Part 1: What Has Come Before?
An idea for a GeekDad project came to me recently: how about I make my own board game to play with my daughter. My daughter is 13 and, like her Dad, loves horror movies. In particular she is really into stories about vampires and werewolves (Team Jacob, if you were wondering). Most of the games on the market for families are aimed more at being inclusive of younger children, and thus lack a certain edgyness of content needed to keep a teenager such as my not-so-little girl entertained. While there are some games out there which would suit my particular needs, I thought it might be fun to take a stab at making our own.
My basic idea was that I wanted to make a sort of horror-themed, quasi-RPG which doesn’t necessarily require a lot of roleplaying, but uses some of the same basic mechanics of character attributes modified by cards that come up during the course of play. Something like Betrayal at House on the Hill, Talisman, or the old Judge Dredd game (am I dating myself yet?). So, where do I start? How do I arrange the board? What kinds of card do I make? What kinds of character attributes do I use? What’s too much detail? What’s too little? What kind of dice do I use? I’m sure someone out there in the World Wide Series of Tubes has done some of the homework for me. Google, do your magic…
Running searches on “game theory” and “game design” either turn up articles about designing video games, or about Game Theory. While the latter might have some useful information, it is too academic for my purposes, and frankly mostly over my head. So, I put a mental bookmark next to it and moved on. Wikipedia also has a good article about Game Mechanics, but it’s more taxonomic than a how-to article. Googling, “design your own board game” yields various how-to articles that say a lot about the physical craft of printing and cutting out the pieces and such, but nothing about mechanics. There’s also an article from Microsoft with game board templates, but again nothing about constructing rules and mechanics. It’s worth a bookmark for later, but that’s about it.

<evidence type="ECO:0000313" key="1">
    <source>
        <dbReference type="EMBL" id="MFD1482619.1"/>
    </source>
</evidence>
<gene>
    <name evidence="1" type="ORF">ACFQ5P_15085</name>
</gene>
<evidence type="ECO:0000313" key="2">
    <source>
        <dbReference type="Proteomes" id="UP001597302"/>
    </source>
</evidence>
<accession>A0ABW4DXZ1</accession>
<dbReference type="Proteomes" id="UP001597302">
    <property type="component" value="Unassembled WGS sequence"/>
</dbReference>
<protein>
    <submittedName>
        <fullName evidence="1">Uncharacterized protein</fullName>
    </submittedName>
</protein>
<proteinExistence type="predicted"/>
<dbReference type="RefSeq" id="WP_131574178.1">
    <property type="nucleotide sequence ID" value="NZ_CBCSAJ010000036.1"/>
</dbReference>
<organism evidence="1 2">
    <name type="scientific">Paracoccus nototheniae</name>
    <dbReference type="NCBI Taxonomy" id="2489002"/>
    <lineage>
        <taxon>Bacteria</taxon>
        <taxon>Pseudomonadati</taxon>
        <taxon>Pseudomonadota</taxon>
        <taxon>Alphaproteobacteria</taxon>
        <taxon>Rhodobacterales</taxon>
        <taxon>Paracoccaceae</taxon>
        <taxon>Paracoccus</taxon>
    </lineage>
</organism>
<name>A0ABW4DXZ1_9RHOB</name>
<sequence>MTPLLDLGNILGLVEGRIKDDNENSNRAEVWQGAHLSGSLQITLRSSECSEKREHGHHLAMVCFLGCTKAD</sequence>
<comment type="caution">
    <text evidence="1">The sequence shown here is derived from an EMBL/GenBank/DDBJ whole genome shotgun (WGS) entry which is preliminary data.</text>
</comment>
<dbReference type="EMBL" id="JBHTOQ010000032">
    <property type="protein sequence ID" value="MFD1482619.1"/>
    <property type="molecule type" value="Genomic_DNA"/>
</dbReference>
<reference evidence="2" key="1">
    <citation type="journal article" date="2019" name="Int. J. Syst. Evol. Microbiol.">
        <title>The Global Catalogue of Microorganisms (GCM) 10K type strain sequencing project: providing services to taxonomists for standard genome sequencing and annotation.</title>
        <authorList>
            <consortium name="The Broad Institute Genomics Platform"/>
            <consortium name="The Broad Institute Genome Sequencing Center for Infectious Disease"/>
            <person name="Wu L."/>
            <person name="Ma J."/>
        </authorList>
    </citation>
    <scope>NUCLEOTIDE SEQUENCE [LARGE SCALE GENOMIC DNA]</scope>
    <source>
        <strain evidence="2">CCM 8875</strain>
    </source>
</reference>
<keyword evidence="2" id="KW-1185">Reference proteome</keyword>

While, I’m sure many of our readers will have articles they could point me to (and please feel free to post them in the comments), it seemed to me that this was going to be a trail best blazed myself. So, like the faithful old RPG-er that I am I sat down with the most essential tools I know: pen and paper.
I sat down to write out my ideas. I know enough about dice-related probabilities to know a fair fight. I also have a ton of friends with decades of gaming experience each, to play-test with me. And most important, I have a teenaged daughter ready on hand as a lameness-detector.
Next Stop: The Beginning…